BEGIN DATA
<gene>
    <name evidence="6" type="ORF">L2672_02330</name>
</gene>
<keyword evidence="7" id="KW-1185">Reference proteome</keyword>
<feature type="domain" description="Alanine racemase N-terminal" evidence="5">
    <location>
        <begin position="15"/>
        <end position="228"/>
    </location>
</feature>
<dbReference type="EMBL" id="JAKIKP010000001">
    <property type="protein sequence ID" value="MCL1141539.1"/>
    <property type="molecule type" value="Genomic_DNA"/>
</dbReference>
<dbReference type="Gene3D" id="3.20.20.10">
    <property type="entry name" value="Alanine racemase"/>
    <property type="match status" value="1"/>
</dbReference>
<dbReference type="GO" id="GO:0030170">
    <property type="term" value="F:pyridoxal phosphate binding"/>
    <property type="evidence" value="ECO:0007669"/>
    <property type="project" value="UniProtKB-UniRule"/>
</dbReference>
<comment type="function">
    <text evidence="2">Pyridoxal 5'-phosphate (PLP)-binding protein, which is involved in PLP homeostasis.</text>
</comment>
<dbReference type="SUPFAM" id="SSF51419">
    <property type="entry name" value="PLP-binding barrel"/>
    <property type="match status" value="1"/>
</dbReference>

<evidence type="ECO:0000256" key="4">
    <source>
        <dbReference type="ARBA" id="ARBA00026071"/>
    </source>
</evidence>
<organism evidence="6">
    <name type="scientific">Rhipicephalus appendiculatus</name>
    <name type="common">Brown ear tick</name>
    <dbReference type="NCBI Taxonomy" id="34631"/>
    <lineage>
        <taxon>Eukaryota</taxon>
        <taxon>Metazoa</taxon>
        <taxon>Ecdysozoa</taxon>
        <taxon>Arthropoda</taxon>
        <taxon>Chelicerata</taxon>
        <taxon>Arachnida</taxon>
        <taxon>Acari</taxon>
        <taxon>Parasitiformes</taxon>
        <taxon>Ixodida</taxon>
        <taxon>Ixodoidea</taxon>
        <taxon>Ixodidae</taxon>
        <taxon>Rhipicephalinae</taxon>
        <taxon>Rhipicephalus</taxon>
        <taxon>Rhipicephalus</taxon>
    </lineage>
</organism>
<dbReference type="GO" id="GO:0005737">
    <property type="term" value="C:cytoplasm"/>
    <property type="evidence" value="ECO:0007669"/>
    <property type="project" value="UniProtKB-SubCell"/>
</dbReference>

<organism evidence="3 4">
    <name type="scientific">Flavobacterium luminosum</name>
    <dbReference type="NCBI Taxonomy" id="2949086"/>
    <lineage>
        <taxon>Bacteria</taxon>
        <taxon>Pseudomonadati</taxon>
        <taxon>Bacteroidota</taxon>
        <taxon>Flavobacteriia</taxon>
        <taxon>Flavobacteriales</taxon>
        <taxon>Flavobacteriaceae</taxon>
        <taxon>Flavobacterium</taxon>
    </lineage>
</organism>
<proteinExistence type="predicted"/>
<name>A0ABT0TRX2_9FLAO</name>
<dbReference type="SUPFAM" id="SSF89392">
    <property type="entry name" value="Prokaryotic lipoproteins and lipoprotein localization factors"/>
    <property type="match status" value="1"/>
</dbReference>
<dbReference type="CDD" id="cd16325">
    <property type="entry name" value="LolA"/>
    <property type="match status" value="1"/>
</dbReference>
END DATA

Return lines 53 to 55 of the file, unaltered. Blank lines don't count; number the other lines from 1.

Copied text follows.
        <taxon>Rhipicephalus</taxon>
        <taxon>Rhipicephalus</taxon>
    </lineage>